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Meet the Tribeca 2015 Filmmakers #50: Zachary Treitz Digs Into Brotherly Love and Brotherly Hate in ‘Men Go To Battle’

Meet the Tribeca 2015 Filmmakers #50: Zachary Treitz Digs Into Brotherly Love and Brotherly Hate in 'Men Go To Battle'

READ MORE: Meet the 2015 Tribeca Film Festival Filmmakers

Kentucky, 1861. Amidst the American Civil War, brothers Francis and Henry Mellon depend on each other to keep their unkempt farm afloat as winter encroaches and the war rages on seemingly far beyond the borders of their family’s land. Isolated, the relationship between the two is increasingly strained. After Francis takes a casual fight too far, Henry ventures off in the night leaving each of them to struggle through the wartime on their own. (Synopsis courtesy of Cara Cusumano, Tribeca Film Festival)

What’s your film about in 140 characters or less?

Two brothers living in rural Kentucky in 1861 who are too busy fighting each other to fight in the Civil War. And a rich girl named Betsy.

Now what’s it REALLY about?

It’s about the easily breakable bonds of family; knowing someone else better than you know yourself; everyday life going on amid unimaginable chaos. But it’s pretty much a comedy.

Kate Lyn Sheil (the co-writer) and I wanted to make a DIY period piece that felt like we were dropping into a fictionalized version of my family’s history in Kentucky. It follows two brothers from the fall of 1861 to the fall of 1862, as their lives disintegrate and reform over the first year of the Civil War. Henry, whose life has been formed under the thumb of his overbearing older brother Francis, commits a social transgression with a daughter of a preeminent family that he thinks is so bad he needs to leave town. His only option, though, is to join the army, which he enjoys for a while until it turns into a nightmare.

It’s not really a Civil War movie. The war is a mean and intrusive background in these brothers’ already contentious lives.

Tell us briefly about yourself.

I was born in Louisville, Kentucky but I live in New York now. I used to play drums in a hardcore punk band called No Courage but we haven’t played a show in a long time, so I guess I’m now just doing this film thing for the moment.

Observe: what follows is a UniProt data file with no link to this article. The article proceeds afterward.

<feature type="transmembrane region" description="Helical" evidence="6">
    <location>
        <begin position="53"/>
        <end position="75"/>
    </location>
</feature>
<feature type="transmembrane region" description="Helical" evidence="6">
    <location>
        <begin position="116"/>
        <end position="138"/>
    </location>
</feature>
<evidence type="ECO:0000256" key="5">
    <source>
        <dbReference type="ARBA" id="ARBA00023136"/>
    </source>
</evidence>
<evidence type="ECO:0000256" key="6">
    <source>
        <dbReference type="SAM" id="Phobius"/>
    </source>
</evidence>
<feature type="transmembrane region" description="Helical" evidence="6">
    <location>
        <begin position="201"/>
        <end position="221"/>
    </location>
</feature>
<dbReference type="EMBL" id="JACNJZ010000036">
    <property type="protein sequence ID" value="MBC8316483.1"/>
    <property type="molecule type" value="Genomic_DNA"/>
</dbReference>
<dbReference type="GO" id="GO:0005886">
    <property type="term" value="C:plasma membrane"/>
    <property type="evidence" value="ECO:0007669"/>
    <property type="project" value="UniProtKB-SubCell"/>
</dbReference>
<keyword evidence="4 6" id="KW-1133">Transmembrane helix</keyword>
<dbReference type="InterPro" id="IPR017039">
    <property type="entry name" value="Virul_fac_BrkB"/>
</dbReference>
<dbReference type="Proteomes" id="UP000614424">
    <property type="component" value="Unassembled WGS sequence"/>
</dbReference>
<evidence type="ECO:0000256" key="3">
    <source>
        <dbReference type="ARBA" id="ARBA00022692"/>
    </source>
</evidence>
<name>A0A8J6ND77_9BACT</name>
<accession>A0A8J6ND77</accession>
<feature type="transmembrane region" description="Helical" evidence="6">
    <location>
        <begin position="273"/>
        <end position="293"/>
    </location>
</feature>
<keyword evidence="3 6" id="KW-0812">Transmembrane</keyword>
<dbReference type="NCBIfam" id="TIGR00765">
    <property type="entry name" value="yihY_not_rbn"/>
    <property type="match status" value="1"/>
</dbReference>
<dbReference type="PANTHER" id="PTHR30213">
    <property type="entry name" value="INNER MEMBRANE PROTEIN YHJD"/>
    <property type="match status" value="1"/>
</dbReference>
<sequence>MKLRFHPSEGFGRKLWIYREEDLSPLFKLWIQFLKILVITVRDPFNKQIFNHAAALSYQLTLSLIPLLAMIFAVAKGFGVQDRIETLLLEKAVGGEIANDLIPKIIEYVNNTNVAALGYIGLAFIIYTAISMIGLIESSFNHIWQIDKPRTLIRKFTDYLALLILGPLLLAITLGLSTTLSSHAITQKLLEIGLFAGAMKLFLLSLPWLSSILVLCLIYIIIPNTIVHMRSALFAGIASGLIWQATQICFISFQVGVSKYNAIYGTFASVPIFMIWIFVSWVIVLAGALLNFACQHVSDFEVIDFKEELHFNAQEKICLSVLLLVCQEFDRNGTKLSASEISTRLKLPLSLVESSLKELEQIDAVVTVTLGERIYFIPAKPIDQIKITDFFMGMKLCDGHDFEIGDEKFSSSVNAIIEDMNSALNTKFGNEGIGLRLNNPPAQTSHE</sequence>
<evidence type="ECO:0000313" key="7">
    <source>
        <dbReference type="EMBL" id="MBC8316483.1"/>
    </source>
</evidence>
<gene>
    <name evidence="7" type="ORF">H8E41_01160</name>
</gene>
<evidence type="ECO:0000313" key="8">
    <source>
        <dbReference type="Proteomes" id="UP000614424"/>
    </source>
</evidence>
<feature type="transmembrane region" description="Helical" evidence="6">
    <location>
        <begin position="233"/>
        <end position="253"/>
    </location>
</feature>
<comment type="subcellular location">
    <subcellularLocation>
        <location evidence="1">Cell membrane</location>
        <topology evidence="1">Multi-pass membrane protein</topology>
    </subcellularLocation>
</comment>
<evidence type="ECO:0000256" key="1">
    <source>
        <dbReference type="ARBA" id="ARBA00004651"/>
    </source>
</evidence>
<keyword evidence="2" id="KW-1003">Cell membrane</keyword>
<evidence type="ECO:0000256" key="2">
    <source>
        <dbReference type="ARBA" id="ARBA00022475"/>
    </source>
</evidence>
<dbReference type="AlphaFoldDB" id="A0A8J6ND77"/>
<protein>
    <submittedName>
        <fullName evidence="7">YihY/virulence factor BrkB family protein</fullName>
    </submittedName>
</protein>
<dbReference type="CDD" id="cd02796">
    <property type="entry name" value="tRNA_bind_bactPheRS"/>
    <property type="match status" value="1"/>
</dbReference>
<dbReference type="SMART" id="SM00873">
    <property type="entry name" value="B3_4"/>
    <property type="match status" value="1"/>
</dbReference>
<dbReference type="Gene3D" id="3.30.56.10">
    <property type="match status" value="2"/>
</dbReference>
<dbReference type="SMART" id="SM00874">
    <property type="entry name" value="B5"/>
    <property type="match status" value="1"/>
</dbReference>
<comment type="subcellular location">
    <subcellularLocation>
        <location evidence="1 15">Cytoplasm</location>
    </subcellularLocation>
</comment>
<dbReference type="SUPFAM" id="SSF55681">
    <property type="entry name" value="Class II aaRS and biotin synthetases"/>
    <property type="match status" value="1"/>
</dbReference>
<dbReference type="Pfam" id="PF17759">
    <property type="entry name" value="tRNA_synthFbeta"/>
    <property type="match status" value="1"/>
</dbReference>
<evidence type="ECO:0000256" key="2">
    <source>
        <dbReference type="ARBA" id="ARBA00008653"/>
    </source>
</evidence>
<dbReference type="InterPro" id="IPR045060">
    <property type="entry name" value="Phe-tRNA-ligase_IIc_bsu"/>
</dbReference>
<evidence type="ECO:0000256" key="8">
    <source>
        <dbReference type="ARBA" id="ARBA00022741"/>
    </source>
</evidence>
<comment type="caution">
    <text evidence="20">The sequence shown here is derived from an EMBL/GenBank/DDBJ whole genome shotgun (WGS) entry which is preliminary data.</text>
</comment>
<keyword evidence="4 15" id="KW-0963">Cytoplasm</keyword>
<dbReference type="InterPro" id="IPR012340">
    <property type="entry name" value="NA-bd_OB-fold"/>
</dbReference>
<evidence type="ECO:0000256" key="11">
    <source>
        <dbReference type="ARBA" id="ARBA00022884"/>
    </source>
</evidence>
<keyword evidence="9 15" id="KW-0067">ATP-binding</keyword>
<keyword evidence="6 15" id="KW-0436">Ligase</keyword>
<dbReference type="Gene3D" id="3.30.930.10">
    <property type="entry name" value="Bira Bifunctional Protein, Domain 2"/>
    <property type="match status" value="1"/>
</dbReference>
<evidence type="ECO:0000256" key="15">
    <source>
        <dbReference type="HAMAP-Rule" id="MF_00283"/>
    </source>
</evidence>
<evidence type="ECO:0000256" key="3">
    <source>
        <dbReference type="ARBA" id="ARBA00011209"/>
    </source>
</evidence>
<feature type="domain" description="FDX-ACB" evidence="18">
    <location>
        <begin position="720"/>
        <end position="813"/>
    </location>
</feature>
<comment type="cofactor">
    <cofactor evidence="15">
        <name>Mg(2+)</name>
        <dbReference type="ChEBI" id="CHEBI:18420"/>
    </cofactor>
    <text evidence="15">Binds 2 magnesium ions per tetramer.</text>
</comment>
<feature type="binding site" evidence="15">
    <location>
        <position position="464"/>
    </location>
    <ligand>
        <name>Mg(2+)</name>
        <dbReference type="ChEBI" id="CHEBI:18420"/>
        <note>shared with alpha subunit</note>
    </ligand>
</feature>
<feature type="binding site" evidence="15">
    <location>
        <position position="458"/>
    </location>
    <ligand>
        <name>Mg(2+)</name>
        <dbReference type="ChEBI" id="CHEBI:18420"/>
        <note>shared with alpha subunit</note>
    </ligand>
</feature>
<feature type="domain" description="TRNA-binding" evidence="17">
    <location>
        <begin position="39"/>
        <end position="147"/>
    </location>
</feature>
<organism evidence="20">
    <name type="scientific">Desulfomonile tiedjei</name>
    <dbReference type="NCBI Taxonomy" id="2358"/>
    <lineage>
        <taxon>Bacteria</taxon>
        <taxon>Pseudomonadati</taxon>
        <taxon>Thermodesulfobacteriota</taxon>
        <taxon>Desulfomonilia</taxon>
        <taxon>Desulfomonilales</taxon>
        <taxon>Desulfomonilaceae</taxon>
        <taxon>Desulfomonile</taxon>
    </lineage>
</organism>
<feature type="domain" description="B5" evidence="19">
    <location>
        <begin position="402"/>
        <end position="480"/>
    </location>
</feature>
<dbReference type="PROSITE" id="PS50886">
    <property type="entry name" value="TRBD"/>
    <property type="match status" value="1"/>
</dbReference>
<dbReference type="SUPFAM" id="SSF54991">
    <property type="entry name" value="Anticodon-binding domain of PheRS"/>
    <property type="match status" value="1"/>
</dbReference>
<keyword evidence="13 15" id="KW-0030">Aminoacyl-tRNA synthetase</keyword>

Biggest challenge in completing this film?

What a question! The hardest part, overall, is staying in love and fully engaged with the movie over the years it took to make. We shot off and on for over a year, which is enough time for the project and the people working on it to change. Maintaining the original spark of the project while allowing it to grow and adapt required commitment I did not have before. With it being finished it feels inevitable, but there were so many places it could have and did go wrong.

Any films inspire you?

Our inspirations for this came more from books we like as well as the numerous unpublished diaries and journals we found in archives during our research, but it’s safe to say that this movie would not be the same without Peter Watkins’ beautifully dirty Edvard Munch or Elem Klimov’s “Come and See.” It has just as much to do with a comedy like “Paper Moon” though. 

What’s next?

I’d like to help with something Kate will direct, or the project our producer Steven is making. I’ve got several projects of my own I have to make but if I talk about them they’ll never get done.

What cameras did you shoot on?

Arri Alexa.

Did you go to film school? If so, which one? 

Boston University

Indiewire invited Tribeca Film Festival directors to tell us about their films, including what inspired them, the challenges they faced and what they’re doing next. We’ll be publishing their responses leading up to the 2015 festival. For profiles go HERE.

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